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The Naming of Alaska

Explorers: "P"


These biographies are from Marcus Baker's monumental Geographic Dictionary of Alaska, published in 1902 by the United States Geological Survey. It detailed the origin of thousands of geographical place names in the Territory of Alaska, and provided brief biographies of about 120 of the people who had given the names described.
Index | A | B | C | D | E | F | G | H | I-J | K | L | M | N | P | R | S | T | V | W | Z

Pender, 1868

    Staff Commander David Pender, R. N., made a survey of Portland canal and vicinity in 1868. This was a survey along the boundary of the then newly purchased Alaska. The resulting map was published as a fly leaf attached to British Admiralty chart 2431.


Peters and Brooks, 1898-1899

    In the summer of 1898 a party of the United States Geological Survey in charge of Mr. William John Peters, topographer, with whom went Mr. Alfred Hulse Brooks as geologist, made a reconnaissance of parts of the White and Tanana river basins. A report on this work was made by Mr. Brooks and published in the Twentieth Annual Report of the Geological Survey, Part VII, pp. 425-494. In 1899 Peters and Brooks continued their explorations, going from the head of Lvnn canal northwastward and northward to Eagle, on the Yukon. The report on this work was written by Brooks and published in the Twenty-first Annual Report of the Geological Survey, Part II, pp. 331-391.


Petrof, 1880

    Ivan Petrof was special agent of the Tenth Census (1880) for Alaska and prepared a Report on the Population, Industries, and Resources of the territory, which forms 189 pages of Volume VIII of the Tenth Census of the United States, published in 1884. This report and two general maps of Alaska issued by the Census Office, one dated 1880, the other 1882, have been most useful and helpful in making this dictionary. The references to Petrof are chiefly to these two maps. References to Bancroft's History of Alaska are usually credited to Petrof, who wrote that work.
    A preliminary report on the population, industries, and resources of Alaska was published early in 1881 as House of Representative Ex. Doc. No. 40, Forty-sixth Congress, third session. In this report is a general map of Alaska showing Petrof's route of travel in his census work. He was at Kodiak, the Shumagins, Sannak, Belkofski, Unalaska, Unimak, Atka, Pribilof islands, and St. Michael, and traveled in western Alaska from St. Michael to Kodiak, including journeys for considerable distances up the Yukon and Kuskokwim rivers.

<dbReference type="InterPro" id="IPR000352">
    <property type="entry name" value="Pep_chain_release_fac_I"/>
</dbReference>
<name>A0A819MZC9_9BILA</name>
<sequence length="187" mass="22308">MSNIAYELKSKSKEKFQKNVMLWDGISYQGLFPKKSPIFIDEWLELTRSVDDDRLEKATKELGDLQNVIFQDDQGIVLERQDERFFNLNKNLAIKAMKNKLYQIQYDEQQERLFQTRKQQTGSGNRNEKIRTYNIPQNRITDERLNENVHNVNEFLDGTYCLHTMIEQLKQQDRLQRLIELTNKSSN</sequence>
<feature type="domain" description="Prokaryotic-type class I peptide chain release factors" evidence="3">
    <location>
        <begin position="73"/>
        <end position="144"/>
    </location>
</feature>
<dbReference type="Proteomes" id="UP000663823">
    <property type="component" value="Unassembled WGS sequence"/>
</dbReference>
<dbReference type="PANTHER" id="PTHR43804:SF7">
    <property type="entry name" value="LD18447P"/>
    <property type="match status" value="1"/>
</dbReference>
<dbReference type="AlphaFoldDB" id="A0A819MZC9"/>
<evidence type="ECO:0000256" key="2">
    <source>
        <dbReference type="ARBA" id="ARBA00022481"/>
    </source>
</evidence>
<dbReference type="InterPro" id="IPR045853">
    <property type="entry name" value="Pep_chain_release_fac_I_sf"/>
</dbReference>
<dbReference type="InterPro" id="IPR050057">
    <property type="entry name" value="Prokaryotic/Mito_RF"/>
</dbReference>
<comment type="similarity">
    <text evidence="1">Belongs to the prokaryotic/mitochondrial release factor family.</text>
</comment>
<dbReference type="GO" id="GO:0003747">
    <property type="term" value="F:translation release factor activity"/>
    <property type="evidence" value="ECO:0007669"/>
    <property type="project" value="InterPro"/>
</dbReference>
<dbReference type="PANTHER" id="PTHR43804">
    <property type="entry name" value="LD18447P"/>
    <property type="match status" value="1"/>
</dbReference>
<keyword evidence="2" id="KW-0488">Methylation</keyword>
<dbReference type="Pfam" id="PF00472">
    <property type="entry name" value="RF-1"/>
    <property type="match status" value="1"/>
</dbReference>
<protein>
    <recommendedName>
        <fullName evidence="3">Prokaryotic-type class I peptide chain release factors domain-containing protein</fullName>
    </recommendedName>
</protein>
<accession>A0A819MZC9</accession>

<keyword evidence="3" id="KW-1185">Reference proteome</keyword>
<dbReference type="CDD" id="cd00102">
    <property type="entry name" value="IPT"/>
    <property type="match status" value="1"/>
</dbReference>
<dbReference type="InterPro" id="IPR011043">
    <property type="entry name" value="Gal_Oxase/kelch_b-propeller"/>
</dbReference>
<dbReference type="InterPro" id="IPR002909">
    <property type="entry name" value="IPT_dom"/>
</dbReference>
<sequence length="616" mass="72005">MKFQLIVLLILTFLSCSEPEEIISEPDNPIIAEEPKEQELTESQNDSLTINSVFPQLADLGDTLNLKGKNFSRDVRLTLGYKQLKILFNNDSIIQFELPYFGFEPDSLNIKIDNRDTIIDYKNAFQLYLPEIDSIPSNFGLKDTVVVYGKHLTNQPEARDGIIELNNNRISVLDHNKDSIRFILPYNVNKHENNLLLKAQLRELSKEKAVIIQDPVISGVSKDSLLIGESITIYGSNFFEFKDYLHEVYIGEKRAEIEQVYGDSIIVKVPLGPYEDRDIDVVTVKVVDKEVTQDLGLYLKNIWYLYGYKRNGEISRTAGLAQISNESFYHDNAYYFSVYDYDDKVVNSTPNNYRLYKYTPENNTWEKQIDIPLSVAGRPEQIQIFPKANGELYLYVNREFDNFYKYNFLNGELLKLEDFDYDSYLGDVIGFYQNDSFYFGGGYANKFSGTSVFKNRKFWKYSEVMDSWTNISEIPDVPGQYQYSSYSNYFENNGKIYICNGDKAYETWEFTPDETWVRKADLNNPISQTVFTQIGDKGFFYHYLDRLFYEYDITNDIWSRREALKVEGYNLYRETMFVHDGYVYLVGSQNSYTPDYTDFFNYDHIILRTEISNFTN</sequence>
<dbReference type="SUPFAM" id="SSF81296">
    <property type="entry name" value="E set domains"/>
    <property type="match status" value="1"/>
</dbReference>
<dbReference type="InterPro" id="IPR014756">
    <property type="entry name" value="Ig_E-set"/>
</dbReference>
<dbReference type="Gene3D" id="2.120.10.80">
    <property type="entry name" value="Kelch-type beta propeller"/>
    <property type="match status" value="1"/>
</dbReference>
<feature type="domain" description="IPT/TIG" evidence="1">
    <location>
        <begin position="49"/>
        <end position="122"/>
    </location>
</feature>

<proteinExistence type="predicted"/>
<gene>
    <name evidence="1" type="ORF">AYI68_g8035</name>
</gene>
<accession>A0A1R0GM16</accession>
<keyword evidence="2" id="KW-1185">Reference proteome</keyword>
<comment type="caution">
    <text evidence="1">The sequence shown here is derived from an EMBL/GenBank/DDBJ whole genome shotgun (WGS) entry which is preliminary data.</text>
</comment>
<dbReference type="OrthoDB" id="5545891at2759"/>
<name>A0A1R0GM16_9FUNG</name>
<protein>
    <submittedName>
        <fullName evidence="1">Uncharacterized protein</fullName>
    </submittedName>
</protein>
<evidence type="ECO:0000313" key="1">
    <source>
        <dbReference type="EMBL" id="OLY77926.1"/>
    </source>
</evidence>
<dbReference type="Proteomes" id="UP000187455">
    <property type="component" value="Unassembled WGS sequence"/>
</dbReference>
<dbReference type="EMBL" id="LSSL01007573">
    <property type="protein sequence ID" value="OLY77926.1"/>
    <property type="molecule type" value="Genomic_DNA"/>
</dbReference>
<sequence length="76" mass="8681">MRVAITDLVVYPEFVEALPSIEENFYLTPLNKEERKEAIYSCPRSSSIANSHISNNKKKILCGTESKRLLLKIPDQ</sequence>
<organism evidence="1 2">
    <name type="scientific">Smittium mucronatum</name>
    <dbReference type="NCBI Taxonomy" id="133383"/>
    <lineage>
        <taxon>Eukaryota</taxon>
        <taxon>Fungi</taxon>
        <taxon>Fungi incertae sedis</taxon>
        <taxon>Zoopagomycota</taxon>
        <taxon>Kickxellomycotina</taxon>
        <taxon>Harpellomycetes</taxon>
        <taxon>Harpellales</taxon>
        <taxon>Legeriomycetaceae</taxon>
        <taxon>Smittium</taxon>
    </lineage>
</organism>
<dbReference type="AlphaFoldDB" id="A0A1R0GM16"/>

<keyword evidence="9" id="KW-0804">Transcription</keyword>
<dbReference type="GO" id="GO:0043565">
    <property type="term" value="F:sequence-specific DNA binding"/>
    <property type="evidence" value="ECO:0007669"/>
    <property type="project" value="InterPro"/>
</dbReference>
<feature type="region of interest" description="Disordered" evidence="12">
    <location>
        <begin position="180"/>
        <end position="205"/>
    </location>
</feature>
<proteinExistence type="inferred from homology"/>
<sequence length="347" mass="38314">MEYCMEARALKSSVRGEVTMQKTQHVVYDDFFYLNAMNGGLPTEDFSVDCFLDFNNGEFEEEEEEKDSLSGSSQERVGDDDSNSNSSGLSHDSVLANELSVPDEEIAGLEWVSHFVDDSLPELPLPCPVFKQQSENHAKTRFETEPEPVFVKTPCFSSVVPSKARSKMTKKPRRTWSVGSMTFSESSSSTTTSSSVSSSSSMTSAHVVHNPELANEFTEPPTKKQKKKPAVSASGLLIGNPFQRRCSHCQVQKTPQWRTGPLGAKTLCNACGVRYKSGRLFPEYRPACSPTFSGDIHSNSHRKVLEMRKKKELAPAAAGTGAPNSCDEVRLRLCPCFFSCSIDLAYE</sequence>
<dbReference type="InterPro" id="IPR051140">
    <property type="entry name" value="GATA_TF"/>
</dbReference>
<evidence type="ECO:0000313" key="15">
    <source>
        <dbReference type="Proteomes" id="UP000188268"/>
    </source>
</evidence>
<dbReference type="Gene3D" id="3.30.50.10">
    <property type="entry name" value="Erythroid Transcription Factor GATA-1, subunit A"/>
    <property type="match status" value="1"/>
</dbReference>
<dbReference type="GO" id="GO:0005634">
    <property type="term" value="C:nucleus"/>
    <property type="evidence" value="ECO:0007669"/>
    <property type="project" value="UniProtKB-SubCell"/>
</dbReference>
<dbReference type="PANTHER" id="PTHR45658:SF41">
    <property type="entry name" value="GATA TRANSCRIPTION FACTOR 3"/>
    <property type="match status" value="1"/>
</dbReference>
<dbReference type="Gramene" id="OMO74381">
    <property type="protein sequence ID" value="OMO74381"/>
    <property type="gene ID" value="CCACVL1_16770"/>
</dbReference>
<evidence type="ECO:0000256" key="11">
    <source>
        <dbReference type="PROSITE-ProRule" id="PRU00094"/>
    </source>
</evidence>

Portlock and Dixon, 1786-1787

    The King George's Sound Company, organized as a commercial partnership in May, 1785, fitted out two vessels for trading on the northwest coast of America and China. One of these, the King George, was placed under the command of Capt. Nathaniel Portlock, the other, the Queen Charlotte, under the command of Capt. George Dixon. Both of these officers had served under Cook in his voyage on the Alaskan coast in 1778. The vessels departed from England on September 16, 1785, rounded Cape Horn, touched at the Hawaiian islands, and on July 16, ' 1786, arrived in Cook inlet. Leaving this anchorage, the two vessels cruised eastward and southward along the coast as far as Nootka and went thence to the Hawaiian islands, arriving on December 1, 1786. Here both remained until March 15, 1787, and then sailed together for Prince William sound, arriving on April 25, and remaining there till July 31, when the ships parted company and Portlock cruised east to the vicinity of Sitka and thence via the Hawaiian islands and China back to England. He made a few additions to the geographic knowledge of the then almost unknown Alaska coast, sketched a few harbors, and named a few places. Both Portlock and Dixon wrote accounts of their voyages, which were published at London in 1789. Portlock's is entitled A Voyage Round the World, etc., 4°, London, 1789.


Pribilof, 1786

    Gerassim Gavrilovich Pribilof , master in the Russian Navy, was the son of one of the sailors who accompanied Bering in 1741. He entered the service of the Lebedef-Lastochkin company in 1778. In 1786 he sought for and discovered in Bering sea the breeding place of the fur seals, the group of islands that now bear his name. He died in Sitka in March, 1796. It does not appear that he published anything.


Prospectors and Miners

    Ever since the purchase of Alaska, in 1867, prospectors and miners have visited it and gone from time to time here and there. Within the last four or five years there have been several gold excitements and grand rushes to the territory. These prospectors and miners rushing in have named many features, though rarely in print. Subsequently government explorers and surveyors have obtained these names from prospectors' stakes or by word of mouth and have published them. In this dictionary such names are, as far as practicable or known, accredited to the prospectors and miners.